Radiation Therapy-breast ca by dredwardmark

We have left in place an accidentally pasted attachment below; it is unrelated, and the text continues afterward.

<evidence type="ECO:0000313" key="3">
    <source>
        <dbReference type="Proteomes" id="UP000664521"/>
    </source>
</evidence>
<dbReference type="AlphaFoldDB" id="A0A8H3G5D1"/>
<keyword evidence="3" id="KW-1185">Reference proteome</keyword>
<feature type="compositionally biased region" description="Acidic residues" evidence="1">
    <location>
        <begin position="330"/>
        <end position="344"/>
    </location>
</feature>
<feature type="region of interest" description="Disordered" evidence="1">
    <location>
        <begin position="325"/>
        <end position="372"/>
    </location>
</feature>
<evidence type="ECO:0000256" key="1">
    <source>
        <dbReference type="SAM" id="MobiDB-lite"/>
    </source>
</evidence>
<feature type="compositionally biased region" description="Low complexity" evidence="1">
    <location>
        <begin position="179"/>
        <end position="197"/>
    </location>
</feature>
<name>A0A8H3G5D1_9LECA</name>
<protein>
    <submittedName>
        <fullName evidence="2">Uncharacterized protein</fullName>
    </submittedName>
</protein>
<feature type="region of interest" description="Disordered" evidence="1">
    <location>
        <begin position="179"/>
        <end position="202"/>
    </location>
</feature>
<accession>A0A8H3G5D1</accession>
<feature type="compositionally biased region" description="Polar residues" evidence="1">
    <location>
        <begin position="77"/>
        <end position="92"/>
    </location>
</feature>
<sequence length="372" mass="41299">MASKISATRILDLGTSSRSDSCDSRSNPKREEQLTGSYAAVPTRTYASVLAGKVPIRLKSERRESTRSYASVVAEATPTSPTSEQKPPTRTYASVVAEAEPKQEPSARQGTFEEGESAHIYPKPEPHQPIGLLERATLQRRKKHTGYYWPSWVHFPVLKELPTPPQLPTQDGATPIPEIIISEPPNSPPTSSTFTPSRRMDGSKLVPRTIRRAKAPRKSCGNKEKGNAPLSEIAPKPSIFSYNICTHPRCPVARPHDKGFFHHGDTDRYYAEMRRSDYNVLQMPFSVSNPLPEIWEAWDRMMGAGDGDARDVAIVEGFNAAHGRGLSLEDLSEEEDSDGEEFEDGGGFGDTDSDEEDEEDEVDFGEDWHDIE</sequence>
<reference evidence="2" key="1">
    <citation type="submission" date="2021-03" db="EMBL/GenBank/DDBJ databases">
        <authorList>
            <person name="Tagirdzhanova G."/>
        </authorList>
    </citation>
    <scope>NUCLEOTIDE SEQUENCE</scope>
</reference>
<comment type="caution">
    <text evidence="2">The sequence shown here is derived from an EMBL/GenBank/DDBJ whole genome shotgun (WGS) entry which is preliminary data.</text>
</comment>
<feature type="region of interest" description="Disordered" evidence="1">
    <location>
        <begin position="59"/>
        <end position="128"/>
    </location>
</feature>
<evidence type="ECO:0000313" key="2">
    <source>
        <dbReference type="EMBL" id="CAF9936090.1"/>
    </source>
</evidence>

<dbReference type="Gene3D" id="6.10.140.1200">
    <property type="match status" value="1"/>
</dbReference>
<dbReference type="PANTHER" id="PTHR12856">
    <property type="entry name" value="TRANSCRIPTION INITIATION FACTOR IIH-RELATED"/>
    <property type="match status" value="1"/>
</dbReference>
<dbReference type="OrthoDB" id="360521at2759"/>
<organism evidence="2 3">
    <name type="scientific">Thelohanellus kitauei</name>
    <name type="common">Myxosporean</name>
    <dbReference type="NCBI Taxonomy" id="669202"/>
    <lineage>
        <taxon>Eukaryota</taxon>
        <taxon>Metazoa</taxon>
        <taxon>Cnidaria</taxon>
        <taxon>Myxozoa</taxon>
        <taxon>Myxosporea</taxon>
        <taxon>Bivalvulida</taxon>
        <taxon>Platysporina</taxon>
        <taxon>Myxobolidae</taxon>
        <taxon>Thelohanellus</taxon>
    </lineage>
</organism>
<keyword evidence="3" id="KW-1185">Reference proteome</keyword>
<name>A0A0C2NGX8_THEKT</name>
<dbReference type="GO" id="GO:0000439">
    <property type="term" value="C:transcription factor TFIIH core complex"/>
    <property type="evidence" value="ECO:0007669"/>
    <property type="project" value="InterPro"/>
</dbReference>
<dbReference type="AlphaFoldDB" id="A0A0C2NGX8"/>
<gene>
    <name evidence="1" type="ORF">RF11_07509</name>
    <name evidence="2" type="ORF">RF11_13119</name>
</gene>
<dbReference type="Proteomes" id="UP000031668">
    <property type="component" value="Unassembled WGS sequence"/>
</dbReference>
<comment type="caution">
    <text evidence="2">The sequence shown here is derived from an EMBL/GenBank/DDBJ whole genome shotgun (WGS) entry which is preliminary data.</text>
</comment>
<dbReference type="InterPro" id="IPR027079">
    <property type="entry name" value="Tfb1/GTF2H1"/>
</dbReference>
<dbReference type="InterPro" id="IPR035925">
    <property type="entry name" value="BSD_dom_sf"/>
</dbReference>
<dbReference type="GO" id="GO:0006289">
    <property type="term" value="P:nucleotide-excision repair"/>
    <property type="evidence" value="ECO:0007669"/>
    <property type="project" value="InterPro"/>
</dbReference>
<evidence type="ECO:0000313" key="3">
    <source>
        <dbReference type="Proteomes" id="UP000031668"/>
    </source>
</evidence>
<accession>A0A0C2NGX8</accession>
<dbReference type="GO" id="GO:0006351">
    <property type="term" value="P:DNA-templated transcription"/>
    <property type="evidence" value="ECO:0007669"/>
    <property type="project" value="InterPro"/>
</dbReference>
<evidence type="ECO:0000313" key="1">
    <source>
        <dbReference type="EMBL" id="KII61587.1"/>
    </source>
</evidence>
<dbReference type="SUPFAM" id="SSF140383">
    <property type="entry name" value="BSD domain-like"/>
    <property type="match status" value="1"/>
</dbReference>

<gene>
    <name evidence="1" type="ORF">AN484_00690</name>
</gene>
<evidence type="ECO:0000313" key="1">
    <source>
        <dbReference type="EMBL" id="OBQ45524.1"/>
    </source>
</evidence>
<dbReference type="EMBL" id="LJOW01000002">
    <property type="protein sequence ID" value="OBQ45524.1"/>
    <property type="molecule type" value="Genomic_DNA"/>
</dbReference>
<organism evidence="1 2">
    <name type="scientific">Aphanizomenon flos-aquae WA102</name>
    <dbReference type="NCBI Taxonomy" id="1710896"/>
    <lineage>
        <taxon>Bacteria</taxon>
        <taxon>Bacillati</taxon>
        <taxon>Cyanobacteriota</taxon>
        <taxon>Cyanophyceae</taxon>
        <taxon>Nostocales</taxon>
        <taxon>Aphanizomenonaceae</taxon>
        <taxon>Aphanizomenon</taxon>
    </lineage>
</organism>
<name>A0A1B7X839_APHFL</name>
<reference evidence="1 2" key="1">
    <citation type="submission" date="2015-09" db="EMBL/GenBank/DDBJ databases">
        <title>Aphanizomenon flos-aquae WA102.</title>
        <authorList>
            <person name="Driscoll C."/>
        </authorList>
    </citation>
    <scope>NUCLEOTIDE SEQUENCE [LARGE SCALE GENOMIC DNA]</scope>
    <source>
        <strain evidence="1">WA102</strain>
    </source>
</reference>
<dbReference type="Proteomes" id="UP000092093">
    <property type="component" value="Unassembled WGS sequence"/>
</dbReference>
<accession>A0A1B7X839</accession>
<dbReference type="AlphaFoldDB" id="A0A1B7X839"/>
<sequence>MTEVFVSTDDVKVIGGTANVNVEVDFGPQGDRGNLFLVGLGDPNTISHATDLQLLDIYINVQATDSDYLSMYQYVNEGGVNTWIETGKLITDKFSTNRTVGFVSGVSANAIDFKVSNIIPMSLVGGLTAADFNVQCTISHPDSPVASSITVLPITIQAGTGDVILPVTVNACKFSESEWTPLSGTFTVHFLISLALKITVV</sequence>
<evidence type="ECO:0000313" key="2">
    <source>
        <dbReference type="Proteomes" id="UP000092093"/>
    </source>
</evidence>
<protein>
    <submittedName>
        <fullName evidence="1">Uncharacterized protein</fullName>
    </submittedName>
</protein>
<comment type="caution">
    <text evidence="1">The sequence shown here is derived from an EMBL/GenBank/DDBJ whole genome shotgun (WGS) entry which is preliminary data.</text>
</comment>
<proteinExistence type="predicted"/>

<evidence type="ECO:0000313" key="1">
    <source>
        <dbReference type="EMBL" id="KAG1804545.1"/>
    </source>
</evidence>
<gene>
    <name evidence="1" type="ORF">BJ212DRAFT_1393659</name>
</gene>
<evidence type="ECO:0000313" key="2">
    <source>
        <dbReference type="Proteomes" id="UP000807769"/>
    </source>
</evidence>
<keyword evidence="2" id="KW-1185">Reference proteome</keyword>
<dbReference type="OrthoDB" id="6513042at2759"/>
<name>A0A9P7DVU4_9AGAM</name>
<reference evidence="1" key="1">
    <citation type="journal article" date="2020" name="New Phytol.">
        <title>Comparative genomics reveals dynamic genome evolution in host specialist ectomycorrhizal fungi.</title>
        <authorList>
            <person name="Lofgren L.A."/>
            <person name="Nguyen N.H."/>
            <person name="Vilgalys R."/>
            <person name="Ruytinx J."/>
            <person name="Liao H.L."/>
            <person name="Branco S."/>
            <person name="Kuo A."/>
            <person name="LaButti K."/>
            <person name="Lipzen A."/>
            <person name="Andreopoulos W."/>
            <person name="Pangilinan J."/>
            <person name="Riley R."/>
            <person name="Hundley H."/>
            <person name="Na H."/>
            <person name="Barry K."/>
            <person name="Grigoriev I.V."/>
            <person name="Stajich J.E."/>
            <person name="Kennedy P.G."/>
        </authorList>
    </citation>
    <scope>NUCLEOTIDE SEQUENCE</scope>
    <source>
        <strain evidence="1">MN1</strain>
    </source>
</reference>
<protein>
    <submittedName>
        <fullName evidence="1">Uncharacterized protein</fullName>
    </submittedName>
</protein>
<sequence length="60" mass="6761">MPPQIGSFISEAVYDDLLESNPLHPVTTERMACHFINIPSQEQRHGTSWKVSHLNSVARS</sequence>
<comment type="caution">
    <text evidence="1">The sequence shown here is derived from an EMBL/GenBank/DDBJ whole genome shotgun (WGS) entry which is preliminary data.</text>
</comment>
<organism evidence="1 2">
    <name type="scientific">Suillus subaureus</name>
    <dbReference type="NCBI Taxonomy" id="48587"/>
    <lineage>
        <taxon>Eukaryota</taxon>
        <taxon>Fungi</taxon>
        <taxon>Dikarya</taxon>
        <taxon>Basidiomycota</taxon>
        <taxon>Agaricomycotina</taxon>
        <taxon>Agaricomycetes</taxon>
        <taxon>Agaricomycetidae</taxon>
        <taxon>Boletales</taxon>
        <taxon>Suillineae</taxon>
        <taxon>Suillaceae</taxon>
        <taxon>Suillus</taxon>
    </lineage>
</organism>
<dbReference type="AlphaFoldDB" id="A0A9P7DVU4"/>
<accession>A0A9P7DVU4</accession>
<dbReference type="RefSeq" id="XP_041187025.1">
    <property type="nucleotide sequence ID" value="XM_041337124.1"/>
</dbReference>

Radiation Therapy Radiation therapy—also called radiotherapy—is a highly targeted, highly effective way to destroy cancer cells that may linger after surgery. This reduces the risk of recurrence. Despite what many women fear, radiation therapy is relatively easy to tolerate, and the side effects are restricted to the area being treated. Next Page: Ten Key Points About Radiation Therapy Ten Key Points About Radiation Therapy Related Areas: Learn how to stay on track with radiation treatment, and why it's so important to stick with it. 1. Radiation is a local, targeted therapy designed to kill cancer cells that may still exist after surgery. 2. The actual delivery of radiation treatment is painless. But the radiation itself does cause some pain and discomfort over time. 3. External radiation treatment, the most common kind of radiation therapy, does not make you radioactive. 4. You will receive treatment five days a week for up to seven weeks. Occasionally, radiation may be given twice a day over one week. 5. Since the daily appointments are usually about a half-hour, you will most likely be able to keep to your normal routine during your course of treatment. 6. You will not lose your hair when you are undergoing radiation therapy, unless you also being treated with chemotherapy. 7. Your skin in the area where you are receiving radiation can turn red, become more sensitive, and get easily irritated. 8. Over the course of your treatment, you may begin to feel tired. This feeling can last for a few weeks—even months—after treatment ends. 9. The side effects of radiation treatment are usually temporary. 10. For most types of breast cancer, radiation therapy after surgery significantly decreases the possibility of cancer recurring. Next Page: Why Radiation's Necessary Why Radiation's Necessary Research News: No Radiation after Lumpectomy Lowers Survival Studies have shown that women with breast cancer who are 75 or older are less likely than younger women to be offered chemotherapy or radiation following breast cancer surgery. Read more. Although it's quite possible that your surgeon "got it all" —removed the whole cancer—breast cancer surgery cannot guarantee that every last cancer cell has been removed from your body. No cancer therapy can. Individual cancer cells are too small to be felt and seen at surgery or detected by X-ray. Any cells that remain after surgery can grow and eventually form a lump or show up as an abnormality on a mammogram. Or, cancer cells can spread to other parts of your body as metastases. After surgery for breast cancer, every woman wants to have the greatest possible chance that she'll never see this cancer again. Radiation therapy provides an extra insurance policy to help you try to achieve that goal. Read an article about the importance of radiation after surgery. The time to deal with any possible lingering cancer cells is right after surgery. This is the time when the chances are good that hardly any cancer cells are there. For this reason, your doctor will suggest that you start radiation therapy soon after your breast cancer surgery or after you complete chemotherapy. Without radiation or other additional therapies after surgery, you may have a much higher risk of the cancer returning. Recent research has shown that women who receive radiation after lumpectomy are more likely to live longer and remain free of cancer longer than women who do not get radiation. Another research study showed that women who don't get radiation after lumpectomy have a 40% greater chance of the cancer coming back in the same breast. Other research has shown that even women with very small cancers (one centimeter or smaller) benefit from radiation after lumpectomy. More on combined therapies for better treatment. Next Page: How Radiation Works How Radiation Works Light is a form of energy that we can see. Radiation behaves much like light, but has much more energy, and is invisible to the human eye. In radiation therapy, high-energy beams of radiation are focused on the breast from which cancer was removed. Over time, this focused radiation damages cells that are in the path of its beam—normal cells as well as cancer cells. Cancer cells are very busy growing and making new cells—two activities that are very vulnerable to radiation damage. And because cancer cells are less well organized than healthy cells, they are less able to repair the damage and recover. So cancer cells are more easily destroyed by radiation, while healthy, normal cells repair themselves and survive. There are two ways to give radiation therapy: externally and internally. External radiation Most likely, you will receive radiation externally. With this technique, a large machine called a linear accelerator delivers high-energy radiation to the affected breast. You will receive this treatment as an outpatient in daily sessions over five to seven weeks, depending on your particular situation. When you hear the term "radiation therapy," you can usually assume it means external radiation unless otherwise specified. As indicated in these illustrations, you will probably receive radiation to the breast from two different treatment fields, which face each other. The two fields come from opposite directions: the  One starts from the side of is). breast and faces the middle of the chest (where the breastbone One starts in the middle of the chest and faces the side.